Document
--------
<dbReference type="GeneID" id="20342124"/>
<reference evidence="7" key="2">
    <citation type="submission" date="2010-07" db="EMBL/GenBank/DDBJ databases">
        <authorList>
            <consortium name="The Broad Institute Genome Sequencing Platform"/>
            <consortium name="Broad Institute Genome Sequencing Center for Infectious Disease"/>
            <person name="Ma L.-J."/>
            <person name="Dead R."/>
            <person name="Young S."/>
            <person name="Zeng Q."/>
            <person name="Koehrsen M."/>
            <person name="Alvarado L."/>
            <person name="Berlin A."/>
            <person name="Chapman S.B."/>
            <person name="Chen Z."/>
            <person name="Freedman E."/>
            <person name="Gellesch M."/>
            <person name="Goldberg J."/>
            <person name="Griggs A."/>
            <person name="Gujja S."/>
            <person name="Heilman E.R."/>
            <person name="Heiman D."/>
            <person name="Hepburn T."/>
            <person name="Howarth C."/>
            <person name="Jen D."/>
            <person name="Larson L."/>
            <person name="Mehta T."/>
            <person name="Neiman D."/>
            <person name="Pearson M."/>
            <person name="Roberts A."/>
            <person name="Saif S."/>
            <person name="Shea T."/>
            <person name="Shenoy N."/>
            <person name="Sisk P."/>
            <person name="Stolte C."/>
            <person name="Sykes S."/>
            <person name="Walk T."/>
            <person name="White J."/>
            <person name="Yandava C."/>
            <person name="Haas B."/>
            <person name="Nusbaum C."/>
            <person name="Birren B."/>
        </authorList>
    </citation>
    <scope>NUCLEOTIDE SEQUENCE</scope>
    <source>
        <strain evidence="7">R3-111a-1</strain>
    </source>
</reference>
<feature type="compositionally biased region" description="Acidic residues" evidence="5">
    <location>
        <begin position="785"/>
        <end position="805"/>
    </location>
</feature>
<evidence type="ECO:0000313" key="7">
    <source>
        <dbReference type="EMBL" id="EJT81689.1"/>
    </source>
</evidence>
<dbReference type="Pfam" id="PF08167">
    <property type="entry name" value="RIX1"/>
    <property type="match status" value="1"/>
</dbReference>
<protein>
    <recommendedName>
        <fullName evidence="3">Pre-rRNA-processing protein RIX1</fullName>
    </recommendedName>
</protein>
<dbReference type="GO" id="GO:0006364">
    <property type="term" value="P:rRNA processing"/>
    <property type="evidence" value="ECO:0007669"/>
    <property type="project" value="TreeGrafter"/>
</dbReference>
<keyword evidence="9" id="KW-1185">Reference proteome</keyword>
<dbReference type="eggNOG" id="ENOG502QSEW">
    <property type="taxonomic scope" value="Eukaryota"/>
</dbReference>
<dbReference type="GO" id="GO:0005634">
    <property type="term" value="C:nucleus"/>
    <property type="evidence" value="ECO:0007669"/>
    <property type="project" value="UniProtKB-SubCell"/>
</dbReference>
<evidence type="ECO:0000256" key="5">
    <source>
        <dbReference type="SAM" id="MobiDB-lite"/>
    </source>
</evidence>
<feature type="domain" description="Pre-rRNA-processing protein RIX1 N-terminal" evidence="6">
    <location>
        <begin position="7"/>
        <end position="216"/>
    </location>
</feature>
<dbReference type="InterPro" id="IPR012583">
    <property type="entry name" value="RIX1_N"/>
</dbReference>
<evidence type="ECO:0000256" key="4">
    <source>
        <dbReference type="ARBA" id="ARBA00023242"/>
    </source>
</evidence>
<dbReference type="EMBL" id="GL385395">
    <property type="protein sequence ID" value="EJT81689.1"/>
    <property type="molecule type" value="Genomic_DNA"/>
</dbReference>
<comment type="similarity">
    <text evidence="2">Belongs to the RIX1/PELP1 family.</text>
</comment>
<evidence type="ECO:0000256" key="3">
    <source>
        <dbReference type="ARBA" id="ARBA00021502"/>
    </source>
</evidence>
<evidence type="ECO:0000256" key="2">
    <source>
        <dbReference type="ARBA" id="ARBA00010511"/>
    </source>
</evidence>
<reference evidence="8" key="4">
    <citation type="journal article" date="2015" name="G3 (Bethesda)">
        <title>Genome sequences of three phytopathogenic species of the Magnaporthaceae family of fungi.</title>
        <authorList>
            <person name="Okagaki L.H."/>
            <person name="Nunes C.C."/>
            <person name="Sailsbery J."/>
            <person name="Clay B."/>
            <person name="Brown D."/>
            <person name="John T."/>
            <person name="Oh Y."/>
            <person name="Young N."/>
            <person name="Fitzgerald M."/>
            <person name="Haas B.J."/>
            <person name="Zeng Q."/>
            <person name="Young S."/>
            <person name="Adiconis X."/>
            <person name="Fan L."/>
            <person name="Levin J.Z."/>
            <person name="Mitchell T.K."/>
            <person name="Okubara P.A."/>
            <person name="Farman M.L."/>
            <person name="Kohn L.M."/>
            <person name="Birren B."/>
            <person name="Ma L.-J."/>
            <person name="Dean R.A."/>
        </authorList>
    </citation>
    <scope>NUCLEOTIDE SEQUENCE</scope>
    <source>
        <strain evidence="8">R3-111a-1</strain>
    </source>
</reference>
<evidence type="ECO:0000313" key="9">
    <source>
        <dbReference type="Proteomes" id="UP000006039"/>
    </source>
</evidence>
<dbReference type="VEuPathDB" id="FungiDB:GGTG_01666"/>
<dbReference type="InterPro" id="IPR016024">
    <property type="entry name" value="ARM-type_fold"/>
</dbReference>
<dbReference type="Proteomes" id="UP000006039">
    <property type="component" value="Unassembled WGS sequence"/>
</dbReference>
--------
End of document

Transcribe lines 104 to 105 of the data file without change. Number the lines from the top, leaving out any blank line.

    <property type="protein sequence ID" value="EJT81689.1"/>
    <property type="molecule type" value="Genomic_DNA"/>